Global AI governance should be strengthened to combat hegemonism
Published: Nov 30, 2023 12:28 AM
Illustration: Liu Xiangya/Global Times

Illustration: Liu Xiangya/Global Times

A recent New York Times report has drawn public attention as it said that the CIA and other US spy agencies warned United Arab Emirates-based artificial intelligence (AI) firm G42 over its cooperation with large Chinese companies that US officials consider "security threats." 

If the report is true, the "long arm" of the US disrupting the global AI industry should be cut off. This highlights the urgency of pushing forward global collaboration in AI governance, and establishing new rules in the area to fight against unilateralism, hegemonism and long-arm jurisdiction.

Chinese Foreign Ministry spokesperson Wang Wenbin said at a regular press briefing on Tuesday that he was not aware of the specifics, but he "would like to stress that the US has sabotaged cooperation between Chinese companies and other countries on multiple occasions under hypothetical pretexts, which is economic coercion."

The US has a longstanding practice of exerting long-arm jurisdiction over other countries, trying to maintain US economic hegemony by disrupting global supply chains and containing its competitors, especially those with which it has strained relations. In recent years, the practice has kept expanding in scope, with US' "arms" stretching longer and longer.

AI, a driving force in the new wave of technological revolution and industrial transformation, has the potential to profoundly change the existing international economic and financial landscape. It will come as no surprise if the US plays its old trick of using the national security excuse and long-arm jurisdiction to seek an unfair advantage in the global race and crack down on economically competitive participants.

According to the New York Times report, US officials fear that G42 could be a conduit by which "advanced American technology is siphoned to Chinese companies or the government." Specific situations are unclear but many have put their focus on the fact that G42 is a rapidly growing AI giant. This, to some extent, explains why this report has attracted public attention and discussion, making it easy for people to associate it with strategic competition among major powers and US suppression of Chinese high-tech enterprises.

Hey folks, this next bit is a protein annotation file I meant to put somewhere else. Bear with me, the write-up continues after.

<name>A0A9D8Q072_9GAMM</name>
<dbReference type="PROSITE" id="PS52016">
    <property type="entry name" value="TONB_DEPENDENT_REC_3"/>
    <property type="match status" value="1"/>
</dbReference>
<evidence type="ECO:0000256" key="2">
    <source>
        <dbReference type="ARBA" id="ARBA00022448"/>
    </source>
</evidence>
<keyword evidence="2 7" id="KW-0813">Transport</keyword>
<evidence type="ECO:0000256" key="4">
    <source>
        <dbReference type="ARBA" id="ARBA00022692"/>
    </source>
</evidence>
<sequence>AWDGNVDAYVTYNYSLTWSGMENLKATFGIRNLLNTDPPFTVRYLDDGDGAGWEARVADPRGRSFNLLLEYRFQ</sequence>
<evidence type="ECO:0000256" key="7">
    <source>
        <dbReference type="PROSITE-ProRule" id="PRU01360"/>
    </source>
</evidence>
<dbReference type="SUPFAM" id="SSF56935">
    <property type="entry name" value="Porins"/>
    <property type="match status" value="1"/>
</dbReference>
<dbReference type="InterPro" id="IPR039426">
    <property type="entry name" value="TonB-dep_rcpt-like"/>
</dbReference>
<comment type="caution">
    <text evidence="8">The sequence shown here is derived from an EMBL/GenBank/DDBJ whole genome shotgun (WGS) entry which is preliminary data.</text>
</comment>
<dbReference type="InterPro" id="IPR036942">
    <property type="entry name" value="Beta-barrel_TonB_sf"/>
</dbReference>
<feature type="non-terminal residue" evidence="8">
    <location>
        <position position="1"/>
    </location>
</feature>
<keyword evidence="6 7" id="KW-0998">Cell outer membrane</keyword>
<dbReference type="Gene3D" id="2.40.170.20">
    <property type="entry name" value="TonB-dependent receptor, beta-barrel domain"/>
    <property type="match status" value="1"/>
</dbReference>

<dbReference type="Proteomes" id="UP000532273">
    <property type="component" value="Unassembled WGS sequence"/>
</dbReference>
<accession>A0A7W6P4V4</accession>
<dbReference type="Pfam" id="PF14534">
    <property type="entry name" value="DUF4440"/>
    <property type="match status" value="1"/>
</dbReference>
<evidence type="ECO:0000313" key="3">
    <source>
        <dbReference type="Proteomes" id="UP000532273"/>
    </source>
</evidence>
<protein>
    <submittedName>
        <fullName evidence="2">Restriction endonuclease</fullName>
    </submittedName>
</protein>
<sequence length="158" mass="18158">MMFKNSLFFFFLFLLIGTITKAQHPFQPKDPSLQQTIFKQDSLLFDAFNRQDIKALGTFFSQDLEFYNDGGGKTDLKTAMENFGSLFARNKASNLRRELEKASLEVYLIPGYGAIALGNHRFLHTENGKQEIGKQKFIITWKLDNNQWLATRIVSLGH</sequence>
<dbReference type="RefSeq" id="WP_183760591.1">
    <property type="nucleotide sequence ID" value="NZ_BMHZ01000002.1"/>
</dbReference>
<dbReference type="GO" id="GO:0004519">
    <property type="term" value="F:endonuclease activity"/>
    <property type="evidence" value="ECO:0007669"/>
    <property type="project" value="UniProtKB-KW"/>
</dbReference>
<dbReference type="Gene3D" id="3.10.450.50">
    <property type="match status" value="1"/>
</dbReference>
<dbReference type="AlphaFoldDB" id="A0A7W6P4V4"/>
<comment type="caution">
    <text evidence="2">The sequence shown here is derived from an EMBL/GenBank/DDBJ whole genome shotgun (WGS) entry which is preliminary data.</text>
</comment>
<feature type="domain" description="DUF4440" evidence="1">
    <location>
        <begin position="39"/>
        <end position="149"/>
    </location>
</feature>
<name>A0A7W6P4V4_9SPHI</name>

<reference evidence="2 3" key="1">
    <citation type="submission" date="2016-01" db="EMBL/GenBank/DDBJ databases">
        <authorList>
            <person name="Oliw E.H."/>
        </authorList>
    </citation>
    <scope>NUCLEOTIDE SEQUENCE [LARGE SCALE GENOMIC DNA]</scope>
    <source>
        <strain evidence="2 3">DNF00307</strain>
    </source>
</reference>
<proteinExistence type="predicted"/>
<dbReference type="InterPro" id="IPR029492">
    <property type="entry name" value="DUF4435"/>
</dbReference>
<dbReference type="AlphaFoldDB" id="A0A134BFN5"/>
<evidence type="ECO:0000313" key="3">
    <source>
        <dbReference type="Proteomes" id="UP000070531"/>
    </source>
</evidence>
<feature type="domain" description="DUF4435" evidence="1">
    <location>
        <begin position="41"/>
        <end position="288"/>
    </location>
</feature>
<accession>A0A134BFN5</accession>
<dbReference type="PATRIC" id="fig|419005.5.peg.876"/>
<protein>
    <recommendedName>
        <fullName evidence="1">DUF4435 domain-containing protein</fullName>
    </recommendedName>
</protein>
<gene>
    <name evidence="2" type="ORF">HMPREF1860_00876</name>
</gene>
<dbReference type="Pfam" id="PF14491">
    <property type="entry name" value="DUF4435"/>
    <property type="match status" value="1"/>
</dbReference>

Last month, G42 announced a partnership with OpenAI, the creator of ChatGPT. The New York Times said that there is a new frontier in the US effort: blunting China's ambitions to gain supremacy in the world's cutting-edge technologies, including AI, big data, quantum computing, cloud computing, surveillance infrastructure and genomic research.

Such moves by the US undermine international economic order and trade rules and threaten the stability of global industry and supply chains. Global governance is facing challenges due to US government's unilateral sanctions, long-arm jurisdiction and ill-intentioned technology war.

AI has significant potential to boost economic growth and productivity, but at the same time it also creates unknown risks to the global economy and human society. If in the field of AI development, some countries are allowed to do whatever they want, promote unilateralism and hegemony, and pursue their selfish interests, then the danger involved will far exceed that of other industries.

The lack of standardized AI norms could see some countries indulge in monopolistic practices and disorderly development, increasing the chances of unilateral action based on misinterpreted intentions as well as economic coercion. So, it is necessary to strengthen global AI governance on a basis of broad consensus among all parties.

A declaration on AI safety was issued earlier this month, under which 28 countries and the EU agreed on the need for a new global effort to ensure AI is developed and used in a safe and responsible way. This is a crucial step, but it will not be the final goal of global efforts in strengthening AI governance.

The China-proposed Global AI Governance Initiative has received positive responses from the international community, as it stresses fairness and justice as core parts of the global AI governing system. With the development of AI, efforts to strengthen governance should continue to advance. 

When rules are established step by step, all parties involved - including both developing and developed countries - should be constrained to ensure the healthy development and fair competition of the AI industry, and resist unilateralism and hegemonic behavior.

The author is a reporter with the Global Times.